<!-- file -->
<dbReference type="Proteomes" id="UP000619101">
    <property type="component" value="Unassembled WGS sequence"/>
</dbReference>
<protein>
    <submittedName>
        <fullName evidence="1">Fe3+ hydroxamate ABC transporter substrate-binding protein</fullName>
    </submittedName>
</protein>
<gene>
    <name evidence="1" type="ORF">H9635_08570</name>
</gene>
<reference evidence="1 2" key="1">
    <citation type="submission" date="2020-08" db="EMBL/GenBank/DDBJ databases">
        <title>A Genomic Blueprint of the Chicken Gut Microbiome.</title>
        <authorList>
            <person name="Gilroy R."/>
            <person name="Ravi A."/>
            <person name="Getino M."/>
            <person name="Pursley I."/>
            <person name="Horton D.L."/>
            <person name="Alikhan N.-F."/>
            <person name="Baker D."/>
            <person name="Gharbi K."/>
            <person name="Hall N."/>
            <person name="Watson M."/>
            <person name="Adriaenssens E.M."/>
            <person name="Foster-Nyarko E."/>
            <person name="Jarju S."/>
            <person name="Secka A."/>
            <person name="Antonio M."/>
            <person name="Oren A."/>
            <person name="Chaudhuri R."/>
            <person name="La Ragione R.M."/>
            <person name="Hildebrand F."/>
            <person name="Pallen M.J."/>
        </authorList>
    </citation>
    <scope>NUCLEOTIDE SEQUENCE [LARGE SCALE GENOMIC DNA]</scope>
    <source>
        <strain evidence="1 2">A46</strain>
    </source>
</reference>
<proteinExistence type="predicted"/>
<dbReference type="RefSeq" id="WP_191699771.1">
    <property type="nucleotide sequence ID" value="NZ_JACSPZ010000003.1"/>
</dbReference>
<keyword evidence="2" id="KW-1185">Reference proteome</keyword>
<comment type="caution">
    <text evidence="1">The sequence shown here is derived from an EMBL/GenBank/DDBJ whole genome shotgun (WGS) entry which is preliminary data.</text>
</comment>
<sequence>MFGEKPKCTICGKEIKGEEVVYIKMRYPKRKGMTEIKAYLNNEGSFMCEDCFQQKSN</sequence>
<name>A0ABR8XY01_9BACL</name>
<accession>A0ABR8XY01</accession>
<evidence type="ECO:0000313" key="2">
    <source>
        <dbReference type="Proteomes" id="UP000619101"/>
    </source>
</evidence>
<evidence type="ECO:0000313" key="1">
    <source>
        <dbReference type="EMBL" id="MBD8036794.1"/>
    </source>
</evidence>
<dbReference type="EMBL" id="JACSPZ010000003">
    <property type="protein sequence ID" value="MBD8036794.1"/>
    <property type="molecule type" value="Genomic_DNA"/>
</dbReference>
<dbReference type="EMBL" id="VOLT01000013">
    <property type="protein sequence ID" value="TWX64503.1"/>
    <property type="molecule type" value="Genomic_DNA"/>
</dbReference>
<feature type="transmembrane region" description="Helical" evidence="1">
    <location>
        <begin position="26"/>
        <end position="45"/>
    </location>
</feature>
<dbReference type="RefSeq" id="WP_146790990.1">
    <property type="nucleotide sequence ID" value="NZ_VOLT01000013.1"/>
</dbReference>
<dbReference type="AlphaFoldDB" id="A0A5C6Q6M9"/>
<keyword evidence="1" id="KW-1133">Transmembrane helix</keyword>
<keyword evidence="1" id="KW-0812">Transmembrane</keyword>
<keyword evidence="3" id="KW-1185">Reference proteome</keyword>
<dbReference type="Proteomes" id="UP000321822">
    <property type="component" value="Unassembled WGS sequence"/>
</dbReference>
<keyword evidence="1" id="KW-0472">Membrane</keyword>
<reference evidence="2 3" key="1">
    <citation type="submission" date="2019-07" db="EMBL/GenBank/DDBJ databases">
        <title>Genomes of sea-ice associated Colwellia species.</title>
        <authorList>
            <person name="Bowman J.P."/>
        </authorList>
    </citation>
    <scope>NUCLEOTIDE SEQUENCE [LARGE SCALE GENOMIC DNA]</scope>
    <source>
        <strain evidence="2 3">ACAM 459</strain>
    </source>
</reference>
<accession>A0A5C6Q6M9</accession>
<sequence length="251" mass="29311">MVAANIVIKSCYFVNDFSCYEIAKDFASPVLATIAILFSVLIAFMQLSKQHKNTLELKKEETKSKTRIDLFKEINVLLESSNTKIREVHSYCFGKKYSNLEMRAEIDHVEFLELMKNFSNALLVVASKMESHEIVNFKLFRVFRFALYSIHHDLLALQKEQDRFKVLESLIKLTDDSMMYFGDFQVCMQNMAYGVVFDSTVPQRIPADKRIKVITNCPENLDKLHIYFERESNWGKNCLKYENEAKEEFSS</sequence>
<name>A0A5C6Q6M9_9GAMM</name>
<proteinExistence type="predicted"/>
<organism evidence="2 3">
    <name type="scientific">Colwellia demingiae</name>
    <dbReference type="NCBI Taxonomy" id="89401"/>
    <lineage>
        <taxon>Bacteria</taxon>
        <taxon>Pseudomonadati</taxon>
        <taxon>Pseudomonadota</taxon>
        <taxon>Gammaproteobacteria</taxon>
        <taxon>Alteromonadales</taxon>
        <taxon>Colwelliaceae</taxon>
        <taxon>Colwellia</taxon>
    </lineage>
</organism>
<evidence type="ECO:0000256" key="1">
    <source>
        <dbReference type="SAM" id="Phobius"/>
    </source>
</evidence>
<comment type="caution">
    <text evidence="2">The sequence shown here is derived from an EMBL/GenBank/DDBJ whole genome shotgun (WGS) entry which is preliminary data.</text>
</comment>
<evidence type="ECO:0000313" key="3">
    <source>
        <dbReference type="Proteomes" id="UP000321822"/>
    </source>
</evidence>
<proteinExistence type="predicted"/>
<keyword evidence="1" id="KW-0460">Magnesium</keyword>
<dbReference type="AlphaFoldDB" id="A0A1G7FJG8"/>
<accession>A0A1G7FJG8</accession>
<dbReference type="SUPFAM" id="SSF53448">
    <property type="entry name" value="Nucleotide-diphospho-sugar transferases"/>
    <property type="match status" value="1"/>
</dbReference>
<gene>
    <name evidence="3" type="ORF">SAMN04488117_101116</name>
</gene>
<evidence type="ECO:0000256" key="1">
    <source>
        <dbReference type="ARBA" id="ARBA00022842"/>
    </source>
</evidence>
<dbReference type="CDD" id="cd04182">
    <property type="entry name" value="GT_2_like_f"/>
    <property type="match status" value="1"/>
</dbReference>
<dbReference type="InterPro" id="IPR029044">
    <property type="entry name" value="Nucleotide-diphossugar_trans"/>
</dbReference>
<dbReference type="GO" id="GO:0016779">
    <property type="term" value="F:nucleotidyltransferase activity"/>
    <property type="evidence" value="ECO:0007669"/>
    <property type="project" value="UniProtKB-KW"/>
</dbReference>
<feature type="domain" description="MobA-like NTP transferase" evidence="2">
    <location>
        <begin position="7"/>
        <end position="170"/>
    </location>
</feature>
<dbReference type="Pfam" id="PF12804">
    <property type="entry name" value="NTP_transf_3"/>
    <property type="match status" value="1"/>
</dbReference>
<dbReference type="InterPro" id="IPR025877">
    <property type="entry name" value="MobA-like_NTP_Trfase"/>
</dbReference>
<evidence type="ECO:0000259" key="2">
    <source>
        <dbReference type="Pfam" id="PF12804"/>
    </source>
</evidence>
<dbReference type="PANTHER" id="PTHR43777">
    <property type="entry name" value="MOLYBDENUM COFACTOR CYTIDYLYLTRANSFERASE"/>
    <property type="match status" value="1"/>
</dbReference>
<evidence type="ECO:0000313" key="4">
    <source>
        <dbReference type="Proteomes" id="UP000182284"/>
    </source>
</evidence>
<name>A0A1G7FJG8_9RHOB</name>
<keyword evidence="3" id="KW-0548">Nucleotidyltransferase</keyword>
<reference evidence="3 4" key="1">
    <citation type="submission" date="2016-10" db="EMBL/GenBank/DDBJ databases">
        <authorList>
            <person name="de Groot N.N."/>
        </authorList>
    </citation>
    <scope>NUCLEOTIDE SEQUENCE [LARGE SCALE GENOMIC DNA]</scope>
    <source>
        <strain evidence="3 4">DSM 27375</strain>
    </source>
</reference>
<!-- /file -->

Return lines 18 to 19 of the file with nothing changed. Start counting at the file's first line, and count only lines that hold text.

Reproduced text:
            <person name="Getino M."/>
            <person name="Pursley I."/>